Many of my classmates have dubbed this free time (our version of the ‘summer break’) to be the ‘last summer of our lives.’ I mostly agree with them, especially because we will go on duty by this time next year, and have to establish ourselves in the medical community after that. It is most probably the last break we’ll have as students.
A lot of them are going places, enjoying trips to different countries or exploring the different landmarks of this country. I’m staying at my real home, doing nothing but reading, watching movies, and watching anime.
‘What a boring life!’ some of you might exclaim. I guess for someone not privy to my interests, it is quite a chore. But I watch and read precisely because it is the last chance I have to take care of everything I have obtained or downloaded to my PC. I grew up as a quasi-obsessive, and I think it evinces itself with this current status of mine: I simply have to finish watching everything before I part with my PC, and I’m doing it right now.
Most of what I have watched were artsy anime, aside from the more traditional (and more mundane) series. With this post, I’ll try to talk about the artsy anime I just watched.
Over the past week, aside from the Eden of the East movies and 009-1 I have also finished watching the laughable MM! and Freezing. I also watched Genius Party, 1001 Nights, Noiseman Sound Insect, and Alien Nine. In retrospect, it’s not really much, but I have also had to deal with real life despite it being at a distance for the most part.
In a nutshell, most of the artsy anime I’ve seen were shit: all that glitters is not gold. That saying may be trite, but it sure fits the bill for the artsy anime I saw. Most of the entries in the Genius Party anthology were forgettable, save for Masaaki Yuasa’s Happy Machine and the elegiac beauty of Shinichiro Watanabe’s Baby Blue. Limit Cycle deserves a special mention for being outright, utter crap. I don’t think anyone wants to listen to 20 minutes of whining psychobabble.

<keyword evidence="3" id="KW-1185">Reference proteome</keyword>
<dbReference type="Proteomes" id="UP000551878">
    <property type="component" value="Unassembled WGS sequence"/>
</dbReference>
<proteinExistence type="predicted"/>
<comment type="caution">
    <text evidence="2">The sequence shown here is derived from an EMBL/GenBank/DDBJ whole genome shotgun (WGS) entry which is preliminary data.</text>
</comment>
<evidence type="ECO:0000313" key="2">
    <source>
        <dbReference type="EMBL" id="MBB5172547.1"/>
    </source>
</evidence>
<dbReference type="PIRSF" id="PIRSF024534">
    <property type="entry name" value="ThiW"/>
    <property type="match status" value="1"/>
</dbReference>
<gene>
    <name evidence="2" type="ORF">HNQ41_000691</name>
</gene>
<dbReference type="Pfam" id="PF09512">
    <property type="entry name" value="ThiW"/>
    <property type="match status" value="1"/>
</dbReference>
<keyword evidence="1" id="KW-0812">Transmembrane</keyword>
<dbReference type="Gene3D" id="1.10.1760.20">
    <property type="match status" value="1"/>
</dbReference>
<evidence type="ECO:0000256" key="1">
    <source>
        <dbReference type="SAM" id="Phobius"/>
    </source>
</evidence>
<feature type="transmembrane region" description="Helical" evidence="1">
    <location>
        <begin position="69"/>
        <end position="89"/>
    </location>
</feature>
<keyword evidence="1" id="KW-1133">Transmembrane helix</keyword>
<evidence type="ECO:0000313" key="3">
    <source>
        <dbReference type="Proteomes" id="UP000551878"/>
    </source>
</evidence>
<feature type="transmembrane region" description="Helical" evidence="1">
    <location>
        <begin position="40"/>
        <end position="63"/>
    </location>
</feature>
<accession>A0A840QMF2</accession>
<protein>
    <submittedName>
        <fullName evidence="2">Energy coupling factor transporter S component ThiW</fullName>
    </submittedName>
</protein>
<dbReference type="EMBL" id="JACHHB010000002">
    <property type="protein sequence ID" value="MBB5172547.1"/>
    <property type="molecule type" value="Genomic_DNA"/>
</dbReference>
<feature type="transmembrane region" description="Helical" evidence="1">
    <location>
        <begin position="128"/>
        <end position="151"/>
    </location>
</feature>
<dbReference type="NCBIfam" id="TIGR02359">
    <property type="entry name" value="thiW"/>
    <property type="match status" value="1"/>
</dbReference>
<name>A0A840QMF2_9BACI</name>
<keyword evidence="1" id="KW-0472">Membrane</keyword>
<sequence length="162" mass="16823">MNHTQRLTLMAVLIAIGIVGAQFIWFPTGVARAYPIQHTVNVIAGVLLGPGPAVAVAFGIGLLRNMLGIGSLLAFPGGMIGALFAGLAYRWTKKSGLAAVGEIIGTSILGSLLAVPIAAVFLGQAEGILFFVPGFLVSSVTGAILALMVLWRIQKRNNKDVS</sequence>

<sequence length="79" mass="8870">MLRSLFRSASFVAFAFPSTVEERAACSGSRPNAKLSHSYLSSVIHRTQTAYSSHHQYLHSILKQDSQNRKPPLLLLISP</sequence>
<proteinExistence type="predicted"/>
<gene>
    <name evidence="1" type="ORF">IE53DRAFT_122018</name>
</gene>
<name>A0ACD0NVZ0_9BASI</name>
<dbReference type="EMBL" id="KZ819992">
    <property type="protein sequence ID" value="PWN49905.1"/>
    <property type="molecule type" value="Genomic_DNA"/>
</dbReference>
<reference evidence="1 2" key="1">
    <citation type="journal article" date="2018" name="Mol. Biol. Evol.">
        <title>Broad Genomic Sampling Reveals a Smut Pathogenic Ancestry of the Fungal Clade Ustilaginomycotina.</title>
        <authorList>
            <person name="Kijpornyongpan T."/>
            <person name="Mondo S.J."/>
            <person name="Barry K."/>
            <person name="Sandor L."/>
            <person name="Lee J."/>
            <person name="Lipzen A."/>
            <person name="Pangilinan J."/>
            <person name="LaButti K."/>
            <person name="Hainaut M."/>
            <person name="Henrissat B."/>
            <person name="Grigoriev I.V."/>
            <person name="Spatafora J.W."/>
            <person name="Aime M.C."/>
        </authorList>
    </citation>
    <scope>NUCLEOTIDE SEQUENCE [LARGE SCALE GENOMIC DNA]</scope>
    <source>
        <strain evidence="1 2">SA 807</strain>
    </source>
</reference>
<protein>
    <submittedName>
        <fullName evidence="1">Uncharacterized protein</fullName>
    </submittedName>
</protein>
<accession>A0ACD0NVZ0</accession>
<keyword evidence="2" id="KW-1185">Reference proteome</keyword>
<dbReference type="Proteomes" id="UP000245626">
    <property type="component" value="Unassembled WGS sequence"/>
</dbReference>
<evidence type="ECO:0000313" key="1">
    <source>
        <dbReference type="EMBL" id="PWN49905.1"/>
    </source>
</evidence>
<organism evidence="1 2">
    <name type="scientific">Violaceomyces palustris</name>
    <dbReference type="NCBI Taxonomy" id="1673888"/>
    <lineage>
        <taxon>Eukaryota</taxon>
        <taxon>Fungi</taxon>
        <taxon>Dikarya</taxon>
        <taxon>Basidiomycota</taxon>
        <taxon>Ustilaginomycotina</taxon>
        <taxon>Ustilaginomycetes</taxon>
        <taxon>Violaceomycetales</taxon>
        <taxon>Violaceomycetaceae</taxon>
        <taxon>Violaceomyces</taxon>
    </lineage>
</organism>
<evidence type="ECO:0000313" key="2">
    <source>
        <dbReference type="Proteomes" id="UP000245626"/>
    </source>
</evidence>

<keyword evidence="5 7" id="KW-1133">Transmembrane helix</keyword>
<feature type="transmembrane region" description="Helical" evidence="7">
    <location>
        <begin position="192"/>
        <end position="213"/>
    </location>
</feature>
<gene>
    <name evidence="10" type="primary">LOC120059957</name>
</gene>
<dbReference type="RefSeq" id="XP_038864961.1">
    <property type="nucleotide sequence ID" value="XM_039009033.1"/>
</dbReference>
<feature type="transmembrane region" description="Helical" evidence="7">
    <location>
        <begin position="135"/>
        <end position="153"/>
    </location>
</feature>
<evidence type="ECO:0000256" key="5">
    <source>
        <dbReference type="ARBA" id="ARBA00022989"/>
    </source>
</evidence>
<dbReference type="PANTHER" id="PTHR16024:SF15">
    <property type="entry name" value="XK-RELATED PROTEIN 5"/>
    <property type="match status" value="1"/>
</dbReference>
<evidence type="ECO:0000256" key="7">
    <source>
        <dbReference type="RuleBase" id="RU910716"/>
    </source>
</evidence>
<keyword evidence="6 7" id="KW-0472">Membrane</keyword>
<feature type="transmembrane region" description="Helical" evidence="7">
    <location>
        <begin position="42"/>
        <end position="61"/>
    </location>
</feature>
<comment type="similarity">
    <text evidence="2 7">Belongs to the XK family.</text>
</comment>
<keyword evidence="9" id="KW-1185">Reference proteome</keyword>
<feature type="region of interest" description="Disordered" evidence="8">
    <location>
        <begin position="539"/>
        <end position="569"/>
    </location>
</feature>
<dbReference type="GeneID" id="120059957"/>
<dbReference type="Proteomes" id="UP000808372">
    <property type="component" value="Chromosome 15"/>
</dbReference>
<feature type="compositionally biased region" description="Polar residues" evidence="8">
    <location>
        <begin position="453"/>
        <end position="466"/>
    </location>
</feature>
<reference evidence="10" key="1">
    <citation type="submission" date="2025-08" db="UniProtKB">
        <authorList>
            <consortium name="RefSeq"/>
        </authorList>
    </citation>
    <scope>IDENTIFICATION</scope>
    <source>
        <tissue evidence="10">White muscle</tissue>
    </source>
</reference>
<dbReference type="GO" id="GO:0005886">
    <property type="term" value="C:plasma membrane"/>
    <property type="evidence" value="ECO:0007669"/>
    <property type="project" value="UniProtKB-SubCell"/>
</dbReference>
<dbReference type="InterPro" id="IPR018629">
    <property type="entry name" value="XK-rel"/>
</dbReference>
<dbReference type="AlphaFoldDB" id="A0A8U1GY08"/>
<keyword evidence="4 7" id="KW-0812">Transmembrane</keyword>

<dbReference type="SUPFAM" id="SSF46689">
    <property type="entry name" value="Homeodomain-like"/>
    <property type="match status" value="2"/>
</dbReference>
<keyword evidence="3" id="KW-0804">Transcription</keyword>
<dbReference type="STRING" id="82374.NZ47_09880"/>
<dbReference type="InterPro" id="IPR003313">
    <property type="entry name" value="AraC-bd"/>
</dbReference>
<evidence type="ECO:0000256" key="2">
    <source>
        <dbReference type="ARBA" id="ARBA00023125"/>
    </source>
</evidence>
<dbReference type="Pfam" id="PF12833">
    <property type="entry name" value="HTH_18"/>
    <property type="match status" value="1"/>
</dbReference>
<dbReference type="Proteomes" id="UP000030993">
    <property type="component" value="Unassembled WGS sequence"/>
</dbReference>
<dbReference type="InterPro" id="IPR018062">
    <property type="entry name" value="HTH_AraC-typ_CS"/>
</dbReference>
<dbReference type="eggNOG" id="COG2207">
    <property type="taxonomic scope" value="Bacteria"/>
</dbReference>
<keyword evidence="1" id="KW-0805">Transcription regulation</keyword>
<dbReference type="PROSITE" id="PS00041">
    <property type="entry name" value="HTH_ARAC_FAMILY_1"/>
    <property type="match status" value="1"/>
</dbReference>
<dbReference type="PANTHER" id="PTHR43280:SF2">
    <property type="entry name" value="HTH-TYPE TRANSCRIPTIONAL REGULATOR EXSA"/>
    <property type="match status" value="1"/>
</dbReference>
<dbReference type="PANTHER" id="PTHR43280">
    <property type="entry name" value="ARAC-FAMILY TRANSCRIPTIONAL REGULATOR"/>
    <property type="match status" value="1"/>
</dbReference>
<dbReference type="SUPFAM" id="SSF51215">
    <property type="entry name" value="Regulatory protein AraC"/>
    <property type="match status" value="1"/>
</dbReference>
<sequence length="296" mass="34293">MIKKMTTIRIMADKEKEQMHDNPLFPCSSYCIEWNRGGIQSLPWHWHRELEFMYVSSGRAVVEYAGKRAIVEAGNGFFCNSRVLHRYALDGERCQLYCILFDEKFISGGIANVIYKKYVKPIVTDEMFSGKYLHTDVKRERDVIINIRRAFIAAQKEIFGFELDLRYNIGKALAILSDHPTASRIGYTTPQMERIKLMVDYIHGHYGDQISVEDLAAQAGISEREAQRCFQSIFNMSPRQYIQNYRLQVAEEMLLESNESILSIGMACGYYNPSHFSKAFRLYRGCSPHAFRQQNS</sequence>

Baby Blue, despite its unimpressive character designs, really reflects the genius of Shinichiro Watanabe. It was the only entry in the series that, for me, deserved a 10. It seemed to be taken from a Haruki Murakami novel in its inventive method in dealing with forthcoming loss. It’s a short film, and if I were to pick one entry from the anthology I would unhesitatingly choose it, even over Happy Machine. While I liked Kaiba I didn’t think it was a masterpiece: I still don’t.
Alien Nine is more understandable than 1001 Nights, but I still don’t think of it as good. At best, the series is average: Kumi is a girl scared easily, but she was chosen to battle against monstrous aliens. She, of course, fails nearly all of the time with her teammates picking up the slack. I think she’s even worse than Shinji in this regard, because Shinji at least fought even though he was extremely hesitant. Maybe the fourth episode will change my perception of things, but I highly doubt that.
Noiseman Sound Insect was actually a pleasant music video, although due to its length there is wanting depth and nearly nil character development. The variegated color and the potent imagery somewhat compensate for that, however. Trees Make Seeds was a great ending for the short film.
1001 Nights is the last and the least. It featured 23 minutes of music and imagery, but little more. I thought it was horrible. A vanguard anime only works when it is complemented by a plot that serves as a foundation to the kinetic art, and there was none of that here. I’m glad I finished watching it.